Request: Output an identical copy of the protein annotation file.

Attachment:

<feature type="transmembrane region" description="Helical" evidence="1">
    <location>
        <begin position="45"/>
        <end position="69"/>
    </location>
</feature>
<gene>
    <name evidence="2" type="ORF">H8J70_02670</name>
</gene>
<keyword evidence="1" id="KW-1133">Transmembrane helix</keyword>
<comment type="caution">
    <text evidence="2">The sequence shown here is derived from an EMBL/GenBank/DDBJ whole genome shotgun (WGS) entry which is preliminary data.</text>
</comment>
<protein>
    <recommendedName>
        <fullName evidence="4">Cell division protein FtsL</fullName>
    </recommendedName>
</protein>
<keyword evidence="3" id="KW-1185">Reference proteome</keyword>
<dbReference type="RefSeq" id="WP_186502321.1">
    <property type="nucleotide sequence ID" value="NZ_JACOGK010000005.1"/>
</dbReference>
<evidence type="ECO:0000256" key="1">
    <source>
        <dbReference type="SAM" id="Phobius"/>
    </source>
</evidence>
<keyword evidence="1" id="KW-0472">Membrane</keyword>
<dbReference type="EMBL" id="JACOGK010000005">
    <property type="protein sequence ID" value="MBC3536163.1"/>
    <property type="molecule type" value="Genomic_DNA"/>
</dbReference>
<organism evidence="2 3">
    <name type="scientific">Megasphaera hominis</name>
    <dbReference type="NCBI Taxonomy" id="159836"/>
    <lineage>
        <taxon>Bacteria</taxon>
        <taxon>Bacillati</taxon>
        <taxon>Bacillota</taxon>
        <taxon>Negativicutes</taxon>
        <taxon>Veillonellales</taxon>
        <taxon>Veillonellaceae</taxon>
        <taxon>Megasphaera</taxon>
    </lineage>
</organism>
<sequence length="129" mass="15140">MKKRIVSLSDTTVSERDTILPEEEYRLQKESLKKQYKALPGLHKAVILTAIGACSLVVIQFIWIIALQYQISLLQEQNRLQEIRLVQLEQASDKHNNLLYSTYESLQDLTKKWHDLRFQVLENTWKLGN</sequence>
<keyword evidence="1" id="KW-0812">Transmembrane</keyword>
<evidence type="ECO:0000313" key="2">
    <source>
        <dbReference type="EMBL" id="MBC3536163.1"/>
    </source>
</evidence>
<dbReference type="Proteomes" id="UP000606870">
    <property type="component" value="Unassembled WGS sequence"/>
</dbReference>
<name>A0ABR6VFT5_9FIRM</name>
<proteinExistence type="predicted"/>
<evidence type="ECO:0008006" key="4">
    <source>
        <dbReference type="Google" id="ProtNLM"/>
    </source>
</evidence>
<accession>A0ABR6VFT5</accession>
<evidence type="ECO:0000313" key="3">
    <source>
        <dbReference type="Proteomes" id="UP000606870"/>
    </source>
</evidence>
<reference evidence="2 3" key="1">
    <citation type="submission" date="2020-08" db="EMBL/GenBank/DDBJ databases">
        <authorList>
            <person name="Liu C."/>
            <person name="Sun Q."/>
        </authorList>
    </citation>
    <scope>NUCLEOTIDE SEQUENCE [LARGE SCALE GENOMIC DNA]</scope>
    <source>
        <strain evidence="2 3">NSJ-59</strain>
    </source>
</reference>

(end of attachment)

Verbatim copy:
<feature type="transmembrane region" description="Helical" evidence="1">
    <location>
        <begin position="45"/>
        <end position="69"/>
    </location>
</feature>
<gene>
    <name evidence="2" type="ORF">H8J70_02670</name>
</gene>
<keyword evidence="1" id="KW-1133">Transmembrane helix</keyword>
<comment type="caution">
    <text evidence="2">The sequence shown here is derived from an EMBL/GenBank/DDBJ whole genome shotgun (WGS) entry which is preliminary data.</text>
</comment>
<protein>
    <recommendedName>
        <fullName evidence="4">Cell division protein FtsL</fullName>
    </recommendedName>
</protein>
<keyword evidence="3" id="KW-1185">Reference proteome</keyword>
<dbReference type="RefSeq" id="WP_186502321.1">
    <property type="nucleotide sequence ID" value="NZ_JACOGK010000005.1"/>
</dbReference>
<evidence type="ECO:0000256" key="1">
    <source>
        <dbReference type="SAM" id="Phobius"/>
    </source>
</evidence>
<keyword evidence="1" id="KW-0472">Membrane</keyword>
<dbReference type="EMBL" id="JACOGK010000005">
    <property type="protein sequence ID" value="MBC3536163.1"/>
    <property type="molecule type" value="Genomic_DNA"/>
</dbReference>
<organism evidence="2 3">
    <name type="scientific">Megasphaera hominis</name>
    <dbReference type="NCBI Taxonomy" id="159836"/>
    <lineage>
        <taxon>Bacteria</taxon>
        <taxon>Bacillati</taxon>
        <taxon>Bacillota</taxon>
        <taxon>Negativicutes</taxon>
        <taxon>Veillonellales</taxon>
        <taxon>Veillonellaceae</taxon>
        <taxon>Megasphaera</taxon>
    </lineage>
</organism>
<sequence length="129" mass="15140">MKKRIVSLSDTTVSERDTILPEEEYRLQKESLKKQYKALPGLHKAVILTAIGACSLVVIQFIWIIALQYQISLLQEQNRLQEIRLVQLEQASDKHNNLLYSTYESLQDLTKKWHDLRFQVLENTWKLGN</sequence>
<keyword evidence="1" id="KW-0812">Transmembrane</keyword>
<evidence type="ECO:0000313" key="2">
    <source>
        <dbReference type="EMBL" id="MBC3536163.1"/>
    </source>
</evidence>
<dbReference type="Proteomes" id="UP000606870">
    <property type="component" value="Unassembled WGS sequence"/>
</dbReference>
<name>A0ABR6VFT5_9FIRM</name>
<proteinExistence type="predicted"/>
<evidence type="ECO:0008006" key="4">
    <source>
        <dbReference type="Google" id="ProtNLM"/>
    </source>
</evidence>
<accession>A0ABR6VFT5</accession>
<evidence type="ECO:0000313" key="3">
    <source>
        <dbReference type="Proteomes" id="UP000606870"/>
    </source>
</evidence>
<reference evidence="2 3" key="1">
    <citation type="submission" date="2020-08" db="EMBL/GenBank/DDBJ databases">
        <authorList>
            <person name="Liu C."/>
            <person name="Sun Q."/>
        </authorList>
    </citation>
    <scope>NUCLEOTIDE SEQUENCE [LARGE SCALE GENOMIC DNA]</scope>
    <source>
        <strain evidence="2 3">NSJ-59</strain>
    </source>
</reference>